Posted tagged ‘Border wall’

Israel deploys 100 sharpshooters on Gaza border for Palestinian protests

March 28, 2018

By REUTERS March 28, 2018 14:30 via Jerusalem Post

Source Link: Israel deploys 100 sharpshooters on Gaza border for Palestinian protests

{Just in case things to asunder, add a little Israeli thunder. – LS}

“We have deployed more than 100 sharpshooters who were called up from all of the military’s units, primarily from the special forces.”

JERUSALEM/GAZA – The Israeli military has deployed more than 100 sharpshooters on the Gaza border ahead of a planned mass Palestinian demonstration near the frontier, Israel’s top general said in an interview published on Wednesday.

Organizers hope thousands in Gaza will answer their call to flock, starting on Friday, to tent cities in five locations along the sensitive border in a six-week protest for a right of return of Palestinian refugees to what is now Israel.

Citing security concerns, the Israeli military enforces a “no go” zone for Palestinians on land in Gaza adjacent to Israel’s border fence.

Lieutenant-General Gadi Eizenkot, the military’s chief of staff, told the Yedioth Ahronoth daily that the military would not allow “mass infiltration” or tolerate damage to the barrier during the protests.

“We have deployed more than 100 sharpshooters who were called up from all of the military’s units, primarily from the special forces,” Eizenkot said in the interview. “If lives are in jeopardy, there is permission to open fire.”

Israeli soldiers are confronted by frequent violent Palestinian protests along the Gaza border and have used tear gas, rubber bullets and live ammunition against demonstrators whom the military said hurled rocks or petrol bombs at them.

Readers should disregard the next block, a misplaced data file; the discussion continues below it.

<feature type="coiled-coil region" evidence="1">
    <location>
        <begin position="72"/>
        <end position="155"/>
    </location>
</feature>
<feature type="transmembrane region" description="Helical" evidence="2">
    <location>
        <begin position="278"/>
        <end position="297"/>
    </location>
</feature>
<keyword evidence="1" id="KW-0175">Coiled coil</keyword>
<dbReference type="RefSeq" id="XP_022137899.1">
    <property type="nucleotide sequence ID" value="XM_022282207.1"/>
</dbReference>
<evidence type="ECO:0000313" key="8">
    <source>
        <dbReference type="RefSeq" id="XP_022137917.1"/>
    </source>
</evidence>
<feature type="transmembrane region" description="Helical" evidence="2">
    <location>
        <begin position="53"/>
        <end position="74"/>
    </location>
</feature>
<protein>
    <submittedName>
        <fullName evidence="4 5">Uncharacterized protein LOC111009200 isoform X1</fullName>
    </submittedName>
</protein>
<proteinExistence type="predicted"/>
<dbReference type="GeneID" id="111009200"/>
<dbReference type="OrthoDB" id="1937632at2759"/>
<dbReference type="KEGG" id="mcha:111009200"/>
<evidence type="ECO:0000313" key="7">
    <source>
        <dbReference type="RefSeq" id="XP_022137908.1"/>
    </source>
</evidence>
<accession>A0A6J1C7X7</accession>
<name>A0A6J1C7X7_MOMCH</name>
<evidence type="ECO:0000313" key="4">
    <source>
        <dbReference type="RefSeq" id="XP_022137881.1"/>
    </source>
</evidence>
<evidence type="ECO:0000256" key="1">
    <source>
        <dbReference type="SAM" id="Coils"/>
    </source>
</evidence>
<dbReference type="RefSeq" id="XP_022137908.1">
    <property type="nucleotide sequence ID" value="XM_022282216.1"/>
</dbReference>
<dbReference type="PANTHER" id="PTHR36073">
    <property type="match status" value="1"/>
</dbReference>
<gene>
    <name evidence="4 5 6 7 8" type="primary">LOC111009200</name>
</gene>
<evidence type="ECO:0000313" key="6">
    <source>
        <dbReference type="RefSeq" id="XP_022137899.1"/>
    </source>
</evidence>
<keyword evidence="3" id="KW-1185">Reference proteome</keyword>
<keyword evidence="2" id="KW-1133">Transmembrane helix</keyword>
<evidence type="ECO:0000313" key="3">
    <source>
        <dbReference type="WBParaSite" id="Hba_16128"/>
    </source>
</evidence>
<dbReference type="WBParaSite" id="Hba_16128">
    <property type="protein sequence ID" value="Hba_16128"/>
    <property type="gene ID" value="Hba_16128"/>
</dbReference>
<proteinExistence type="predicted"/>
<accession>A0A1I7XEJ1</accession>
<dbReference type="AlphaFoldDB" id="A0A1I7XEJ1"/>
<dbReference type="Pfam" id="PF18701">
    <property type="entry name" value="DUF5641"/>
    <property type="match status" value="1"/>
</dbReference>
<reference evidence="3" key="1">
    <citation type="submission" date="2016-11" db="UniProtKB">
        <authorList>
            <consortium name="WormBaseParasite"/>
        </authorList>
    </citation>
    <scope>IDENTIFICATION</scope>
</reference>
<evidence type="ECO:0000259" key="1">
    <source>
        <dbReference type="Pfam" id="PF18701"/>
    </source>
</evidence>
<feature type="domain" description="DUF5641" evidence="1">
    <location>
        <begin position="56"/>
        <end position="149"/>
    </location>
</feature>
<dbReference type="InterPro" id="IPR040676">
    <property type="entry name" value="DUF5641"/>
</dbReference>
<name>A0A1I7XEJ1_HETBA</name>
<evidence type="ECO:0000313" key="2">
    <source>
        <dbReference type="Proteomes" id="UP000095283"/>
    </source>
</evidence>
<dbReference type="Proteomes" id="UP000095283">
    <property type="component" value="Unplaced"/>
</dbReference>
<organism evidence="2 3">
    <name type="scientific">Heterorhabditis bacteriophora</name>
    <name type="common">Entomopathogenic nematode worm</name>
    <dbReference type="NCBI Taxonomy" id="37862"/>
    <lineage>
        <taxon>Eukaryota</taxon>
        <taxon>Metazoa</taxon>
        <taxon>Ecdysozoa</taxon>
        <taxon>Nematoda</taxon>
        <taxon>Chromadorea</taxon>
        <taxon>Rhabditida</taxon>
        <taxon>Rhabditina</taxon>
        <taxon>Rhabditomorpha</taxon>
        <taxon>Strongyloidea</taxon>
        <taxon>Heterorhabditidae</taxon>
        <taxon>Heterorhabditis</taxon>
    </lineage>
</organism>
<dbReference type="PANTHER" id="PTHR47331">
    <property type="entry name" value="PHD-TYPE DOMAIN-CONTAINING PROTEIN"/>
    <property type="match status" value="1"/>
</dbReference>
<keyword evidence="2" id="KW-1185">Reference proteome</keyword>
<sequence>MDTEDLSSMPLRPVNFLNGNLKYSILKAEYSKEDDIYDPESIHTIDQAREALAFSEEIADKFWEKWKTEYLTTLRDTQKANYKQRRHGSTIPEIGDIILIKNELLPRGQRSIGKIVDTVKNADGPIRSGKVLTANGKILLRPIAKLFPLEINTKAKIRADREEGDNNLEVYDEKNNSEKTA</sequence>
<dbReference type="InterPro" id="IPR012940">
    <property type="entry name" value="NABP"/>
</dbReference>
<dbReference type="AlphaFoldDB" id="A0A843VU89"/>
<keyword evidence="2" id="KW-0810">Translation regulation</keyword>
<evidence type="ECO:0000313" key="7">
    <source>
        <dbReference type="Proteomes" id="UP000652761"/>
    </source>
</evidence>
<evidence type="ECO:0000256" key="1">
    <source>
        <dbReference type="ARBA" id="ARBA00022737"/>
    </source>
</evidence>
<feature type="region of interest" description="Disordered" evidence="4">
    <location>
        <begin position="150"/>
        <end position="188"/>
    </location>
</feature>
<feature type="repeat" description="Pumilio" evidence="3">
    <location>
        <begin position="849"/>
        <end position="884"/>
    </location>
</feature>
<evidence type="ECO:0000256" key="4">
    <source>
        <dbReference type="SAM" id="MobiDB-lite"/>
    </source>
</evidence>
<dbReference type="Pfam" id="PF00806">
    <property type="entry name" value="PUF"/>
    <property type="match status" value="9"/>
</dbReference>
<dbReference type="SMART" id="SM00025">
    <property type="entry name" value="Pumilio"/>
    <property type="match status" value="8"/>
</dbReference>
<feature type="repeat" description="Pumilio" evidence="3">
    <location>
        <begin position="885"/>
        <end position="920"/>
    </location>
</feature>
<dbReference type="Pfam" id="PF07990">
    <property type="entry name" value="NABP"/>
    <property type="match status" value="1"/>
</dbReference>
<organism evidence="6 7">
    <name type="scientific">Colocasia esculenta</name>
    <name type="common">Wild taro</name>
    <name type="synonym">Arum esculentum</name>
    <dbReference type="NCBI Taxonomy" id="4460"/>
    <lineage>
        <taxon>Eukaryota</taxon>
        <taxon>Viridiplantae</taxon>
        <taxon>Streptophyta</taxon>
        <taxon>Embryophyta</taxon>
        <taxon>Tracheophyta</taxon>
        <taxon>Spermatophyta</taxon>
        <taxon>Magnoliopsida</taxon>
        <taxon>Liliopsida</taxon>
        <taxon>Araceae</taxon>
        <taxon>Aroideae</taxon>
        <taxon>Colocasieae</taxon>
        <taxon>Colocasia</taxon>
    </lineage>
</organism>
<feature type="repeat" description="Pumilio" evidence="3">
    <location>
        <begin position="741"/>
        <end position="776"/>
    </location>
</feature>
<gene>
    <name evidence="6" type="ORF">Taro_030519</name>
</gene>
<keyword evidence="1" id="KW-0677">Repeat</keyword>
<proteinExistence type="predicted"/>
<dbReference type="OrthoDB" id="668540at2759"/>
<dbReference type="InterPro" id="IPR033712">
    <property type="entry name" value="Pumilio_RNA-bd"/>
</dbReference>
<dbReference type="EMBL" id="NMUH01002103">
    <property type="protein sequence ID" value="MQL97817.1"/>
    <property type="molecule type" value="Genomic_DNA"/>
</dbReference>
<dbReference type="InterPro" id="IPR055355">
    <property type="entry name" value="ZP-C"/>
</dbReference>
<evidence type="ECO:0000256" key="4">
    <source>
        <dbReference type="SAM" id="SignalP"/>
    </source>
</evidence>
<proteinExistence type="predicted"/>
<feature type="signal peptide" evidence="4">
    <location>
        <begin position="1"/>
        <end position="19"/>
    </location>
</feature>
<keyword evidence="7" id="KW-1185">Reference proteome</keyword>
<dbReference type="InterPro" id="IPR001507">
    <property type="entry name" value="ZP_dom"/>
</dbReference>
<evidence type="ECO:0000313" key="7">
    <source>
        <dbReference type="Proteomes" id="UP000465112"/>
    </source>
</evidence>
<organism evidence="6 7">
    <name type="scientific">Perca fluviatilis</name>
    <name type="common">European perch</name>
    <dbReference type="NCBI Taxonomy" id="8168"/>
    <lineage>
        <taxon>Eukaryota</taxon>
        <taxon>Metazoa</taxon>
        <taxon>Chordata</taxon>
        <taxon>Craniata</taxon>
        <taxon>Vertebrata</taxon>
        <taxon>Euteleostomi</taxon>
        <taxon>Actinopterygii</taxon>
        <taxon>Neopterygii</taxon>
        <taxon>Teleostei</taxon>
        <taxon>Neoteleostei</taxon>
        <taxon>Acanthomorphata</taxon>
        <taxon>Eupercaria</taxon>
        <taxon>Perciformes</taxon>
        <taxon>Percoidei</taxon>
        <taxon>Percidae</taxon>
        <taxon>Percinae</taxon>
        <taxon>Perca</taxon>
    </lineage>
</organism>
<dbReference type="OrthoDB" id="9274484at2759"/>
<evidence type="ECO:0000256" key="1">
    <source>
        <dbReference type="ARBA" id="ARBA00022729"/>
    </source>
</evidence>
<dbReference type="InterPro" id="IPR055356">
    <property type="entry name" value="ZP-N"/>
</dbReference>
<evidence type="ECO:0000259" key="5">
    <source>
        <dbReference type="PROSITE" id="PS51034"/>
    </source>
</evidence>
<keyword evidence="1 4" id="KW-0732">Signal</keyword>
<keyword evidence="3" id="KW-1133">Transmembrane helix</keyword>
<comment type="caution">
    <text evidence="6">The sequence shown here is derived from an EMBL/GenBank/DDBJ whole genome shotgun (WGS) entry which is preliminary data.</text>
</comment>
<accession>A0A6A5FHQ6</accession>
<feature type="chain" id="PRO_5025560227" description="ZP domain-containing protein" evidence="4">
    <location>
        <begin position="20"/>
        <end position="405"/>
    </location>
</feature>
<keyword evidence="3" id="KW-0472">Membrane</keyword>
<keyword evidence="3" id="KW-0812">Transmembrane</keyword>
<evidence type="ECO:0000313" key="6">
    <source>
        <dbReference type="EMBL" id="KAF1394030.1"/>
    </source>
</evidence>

Organizers said the protest is supported by several Palestinian factions, including Gaza’s dominant Islamist Hamas movement that is dedicated to the destruction of Israel.

RISING TENSION

Israeli cabinet minister Tzachi Hanegbi, speaking on Israel Radio, said Hamas had avoided direct conflict with Israel since the end of the 2014 Gaza war.

But he said that pressure Hamas was now feeling from Israel’s destruction of some of its network of attack tunnels near the border, coupled with harsh economic conditions in Gaza, were “a formula for rising tension.”

The start of the demonstration was symbolically linked to what Palestinians call “Land Day,” which commemorates the six Arab citizens of Israel killed by Israeli security forces in demonstrations in 1976 over land confiscations. The week-long Jewish holiday of Passover, when Israel heightens security, also begins on Friday.

The protest is due to end on May 15, the day Palestinians call the “Nakba” or “Catastrophe”, marking the displacement of hundreds of thousands of Palestinians in the conflict surrounding the creation of Israel in 1948.

Palestinians have long demanded that as many as five million of their compatriots be granted the right to return. Israel rules this out, fearing an influx of Arabs that would eliminate its Jewish majority. Israel argues the refugees should resettle in a future state that the Palestinians seek in the Israeli-occupied West Bank and the Gaza Strip.

FULL MEASURE: December 3, 2017 – Protecting the Border

December 7, 2017

FULL MEASURE: December 3, 2017 – Protecting the Border via YouTube, December 5, 2017

 

According to the blurb beneath the video,

America’s border dysfunction was highlighted again this week by not guilty verdicts for the illegal immigrant who fired the shot that killed Kate Steinle in a sanctuary city.

This week we take you on a dangerous and sobering journey to see first hand what’s happening on our Southern border – without the spin.

We visited one of the busiest ports of entry for both legal and illegal traffic. It’s the predominantly Hispanic city of Laredo, Texas. During our visit, one overarching theme emerged: despite what you may think: they’re bullish on border security.

Byron York: While other controversies rage, work on border wall moves forward

May 30, 2017

Byron York: While other controversies rage, work on border wall moves forward, Washington Examiner, May 29, 2017

(Please see also, FULL MEASURE: May 28, 2017 – Price of Power on how Congress “works.”  — DM)